Charlie and the Chocolate Factory (2005): Tim Burton’s Fable, Starring Johnny Depp

Tim Burton’s “Charlie and the Chocolate Factory” is big in scope, size, and imagination, but not as charming as the original 1971 film, “Willy Wonka and the Chocolate Factory.” Burton brings his vivid imagination and flamboyant touch to the Roald Dahl classic book, admired by both kids and adults. He fully realizes the book’s visual potential, doing it on a grand, occasionally spectacular scale. But Burton’s elaborate production compromises the heart and soul and the charming simplicity of the beloved morality tale.

Admittedly, Burton faced a major challenge in remaking a movie that has acquired mythic proportions. Burton takes a personal approach, turning the text into a typically flamboyant Burton picture. It remains to be seen how the hardcore fans of the book and the 1971 movie will react to his interpretation.

Not helping matters much is Johnny Depp’s bizarre turn. After a string of brilliant turns that have earned him two consecutive Oscar nominations (“The Pirates of the Caribbean” and “Finding Neverland”), Depp gives his first disappointing performance as Willy Wonka. As always, Depp is eccentric, yet everything about his work, from his Michael Jackson look-alike to the fake teeth and high-pitch voice, calls too much attention to the artificial ingredients of his performance. Depp is more weird than creepy, playing the chocolatier in effete, and even androgynous, manner.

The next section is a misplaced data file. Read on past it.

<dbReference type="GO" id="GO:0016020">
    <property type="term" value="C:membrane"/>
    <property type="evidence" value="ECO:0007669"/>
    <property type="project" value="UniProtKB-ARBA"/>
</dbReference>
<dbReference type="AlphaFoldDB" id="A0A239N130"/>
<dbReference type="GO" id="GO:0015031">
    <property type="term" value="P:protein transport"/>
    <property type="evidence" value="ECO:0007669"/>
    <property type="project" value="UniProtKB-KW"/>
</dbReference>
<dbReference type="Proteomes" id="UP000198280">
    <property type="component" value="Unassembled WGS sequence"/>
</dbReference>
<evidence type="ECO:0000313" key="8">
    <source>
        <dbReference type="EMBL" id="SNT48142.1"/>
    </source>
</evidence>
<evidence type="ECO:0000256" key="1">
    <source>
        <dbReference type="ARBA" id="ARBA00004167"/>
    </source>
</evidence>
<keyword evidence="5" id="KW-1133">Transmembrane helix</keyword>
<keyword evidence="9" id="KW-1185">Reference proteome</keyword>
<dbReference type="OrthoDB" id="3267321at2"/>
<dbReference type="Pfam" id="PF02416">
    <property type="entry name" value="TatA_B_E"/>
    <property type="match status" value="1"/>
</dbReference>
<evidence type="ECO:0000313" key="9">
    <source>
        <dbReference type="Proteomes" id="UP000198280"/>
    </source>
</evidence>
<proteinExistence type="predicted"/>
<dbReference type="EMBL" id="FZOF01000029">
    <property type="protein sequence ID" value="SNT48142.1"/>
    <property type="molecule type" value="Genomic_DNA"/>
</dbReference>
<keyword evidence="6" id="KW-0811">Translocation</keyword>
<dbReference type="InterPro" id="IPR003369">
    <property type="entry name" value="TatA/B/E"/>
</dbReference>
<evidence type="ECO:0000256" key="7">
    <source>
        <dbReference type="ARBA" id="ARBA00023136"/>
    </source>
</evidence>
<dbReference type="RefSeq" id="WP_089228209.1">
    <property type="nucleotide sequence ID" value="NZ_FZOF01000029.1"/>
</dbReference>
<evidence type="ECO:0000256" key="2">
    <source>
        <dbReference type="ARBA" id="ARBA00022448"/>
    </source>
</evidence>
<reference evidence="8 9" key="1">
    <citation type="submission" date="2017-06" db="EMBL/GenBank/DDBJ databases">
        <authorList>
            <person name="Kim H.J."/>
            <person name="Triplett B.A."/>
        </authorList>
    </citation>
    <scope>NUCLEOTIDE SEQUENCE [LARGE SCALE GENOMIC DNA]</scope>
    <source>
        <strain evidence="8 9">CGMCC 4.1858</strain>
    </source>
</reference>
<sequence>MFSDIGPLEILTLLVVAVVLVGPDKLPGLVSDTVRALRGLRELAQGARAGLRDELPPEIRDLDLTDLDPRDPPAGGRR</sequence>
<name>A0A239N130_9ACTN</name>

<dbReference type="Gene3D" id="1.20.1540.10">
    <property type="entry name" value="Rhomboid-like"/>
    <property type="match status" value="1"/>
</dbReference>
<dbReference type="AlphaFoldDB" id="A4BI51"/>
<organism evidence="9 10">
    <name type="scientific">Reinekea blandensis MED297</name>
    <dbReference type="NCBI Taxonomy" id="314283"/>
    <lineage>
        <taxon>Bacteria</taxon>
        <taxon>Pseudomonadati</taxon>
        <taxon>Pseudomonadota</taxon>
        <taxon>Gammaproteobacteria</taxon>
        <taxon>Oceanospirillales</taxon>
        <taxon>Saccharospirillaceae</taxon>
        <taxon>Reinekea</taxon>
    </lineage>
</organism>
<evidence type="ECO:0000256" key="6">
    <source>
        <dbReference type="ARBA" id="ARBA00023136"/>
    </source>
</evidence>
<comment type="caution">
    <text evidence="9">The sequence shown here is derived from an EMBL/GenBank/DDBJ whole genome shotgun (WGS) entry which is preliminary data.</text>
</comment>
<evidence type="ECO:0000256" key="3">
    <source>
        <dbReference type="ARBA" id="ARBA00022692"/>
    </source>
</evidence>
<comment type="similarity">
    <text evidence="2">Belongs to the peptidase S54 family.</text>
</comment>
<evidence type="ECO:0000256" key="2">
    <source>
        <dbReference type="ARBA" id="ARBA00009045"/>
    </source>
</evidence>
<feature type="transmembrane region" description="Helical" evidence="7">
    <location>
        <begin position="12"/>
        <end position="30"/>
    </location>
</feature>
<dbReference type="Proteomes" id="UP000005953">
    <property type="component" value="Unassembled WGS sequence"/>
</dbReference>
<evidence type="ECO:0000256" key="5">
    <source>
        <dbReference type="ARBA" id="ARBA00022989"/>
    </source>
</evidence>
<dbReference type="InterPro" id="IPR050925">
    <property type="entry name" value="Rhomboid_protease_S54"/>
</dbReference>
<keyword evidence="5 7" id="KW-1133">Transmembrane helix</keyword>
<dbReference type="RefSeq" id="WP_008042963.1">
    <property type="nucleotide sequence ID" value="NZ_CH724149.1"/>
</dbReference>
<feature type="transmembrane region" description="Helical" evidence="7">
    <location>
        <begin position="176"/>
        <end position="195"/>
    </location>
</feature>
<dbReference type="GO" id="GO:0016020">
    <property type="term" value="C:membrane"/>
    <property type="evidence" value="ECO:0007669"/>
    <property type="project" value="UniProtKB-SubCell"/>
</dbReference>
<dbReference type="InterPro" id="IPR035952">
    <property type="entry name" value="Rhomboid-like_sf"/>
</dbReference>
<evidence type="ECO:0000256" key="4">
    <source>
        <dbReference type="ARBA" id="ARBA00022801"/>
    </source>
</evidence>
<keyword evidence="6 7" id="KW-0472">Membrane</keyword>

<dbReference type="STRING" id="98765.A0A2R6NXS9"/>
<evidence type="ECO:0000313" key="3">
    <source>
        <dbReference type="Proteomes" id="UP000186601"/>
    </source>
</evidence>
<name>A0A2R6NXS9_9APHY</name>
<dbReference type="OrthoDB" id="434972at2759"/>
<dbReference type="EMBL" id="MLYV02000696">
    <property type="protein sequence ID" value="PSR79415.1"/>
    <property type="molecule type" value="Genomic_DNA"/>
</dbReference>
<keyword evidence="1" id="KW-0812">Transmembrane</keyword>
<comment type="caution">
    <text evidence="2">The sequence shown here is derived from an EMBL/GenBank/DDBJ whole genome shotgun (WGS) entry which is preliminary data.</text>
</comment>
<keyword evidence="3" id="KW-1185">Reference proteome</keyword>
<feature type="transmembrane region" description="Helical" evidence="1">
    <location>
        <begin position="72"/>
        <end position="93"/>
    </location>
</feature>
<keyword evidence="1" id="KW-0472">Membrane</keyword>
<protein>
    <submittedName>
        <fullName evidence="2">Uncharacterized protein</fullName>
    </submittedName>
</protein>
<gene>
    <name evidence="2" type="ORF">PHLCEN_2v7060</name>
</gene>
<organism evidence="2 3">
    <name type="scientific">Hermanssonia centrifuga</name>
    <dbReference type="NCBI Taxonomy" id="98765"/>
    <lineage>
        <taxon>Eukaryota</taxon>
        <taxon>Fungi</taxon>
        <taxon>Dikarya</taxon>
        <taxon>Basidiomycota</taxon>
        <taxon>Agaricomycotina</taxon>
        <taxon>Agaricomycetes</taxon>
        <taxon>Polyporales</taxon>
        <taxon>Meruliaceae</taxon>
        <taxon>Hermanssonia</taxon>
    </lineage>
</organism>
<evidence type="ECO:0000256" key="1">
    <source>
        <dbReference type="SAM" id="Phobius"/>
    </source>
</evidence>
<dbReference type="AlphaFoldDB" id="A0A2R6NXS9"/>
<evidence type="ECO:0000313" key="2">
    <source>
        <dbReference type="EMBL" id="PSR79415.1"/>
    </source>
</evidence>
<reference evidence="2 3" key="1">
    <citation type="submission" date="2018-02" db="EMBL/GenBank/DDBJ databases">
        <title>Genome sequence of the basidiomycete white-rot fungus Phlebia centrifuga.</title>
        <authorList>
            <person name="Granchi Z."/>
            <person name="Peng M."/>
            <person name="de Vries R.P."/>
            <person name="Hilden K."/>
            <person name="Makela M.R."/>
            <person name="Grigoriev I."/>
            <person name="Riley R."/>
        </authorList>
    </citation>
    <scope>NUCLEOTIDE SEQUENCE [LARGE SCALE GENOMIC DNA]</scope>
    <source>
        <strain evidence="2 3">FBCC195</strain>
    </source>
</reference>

That Depp plays a role that Gene Wilder embodied so enchantingly in the 1971 movie makes things worse. Wilder found the right balance between being scary and disarming, whereas Depp is just strange, and some of the aphorisms that he utters fall flat. “Obviously it was important to go nowhere near the other film,” Depp told the press. “The seeding of Gene Wilder rests on the bottom of your brain and can never get rid of it. But I figured if I started to go into that arena, I had to tell myself, ‘Stay away!'”

Published in 1964, “Charlie and the Chocolate Factory” is still a beloved classic by children and adults. Over the past four decades, the book has sold over 13 million copies worldwide and has been translated into more than 30 languages. Its enduring popularity is a reflection of how well Dahl the author understood and communicated with children. Since Felicity Dahl, Ronald’s window and caretaker of his estate since his death in 1990, is credited as producer, it’s fair to assume that she has approved of Burton’s changes.

Freudian psychology seems to be back with vengeance in mainstream Hollywood movies. Following in the footsteps of “Batman Begins,” “Charlie and the Chocolate Factory” is yet another psychologistic tale about a turbulent and damaging father-son relationship. In “Charlie,” this takes the form of flashbacks that explain why Wonka has become the loner and eccentric chocolatier that he is. That the father is played by Christopher Lee brings another layer to the story, due to the actor’s screen image.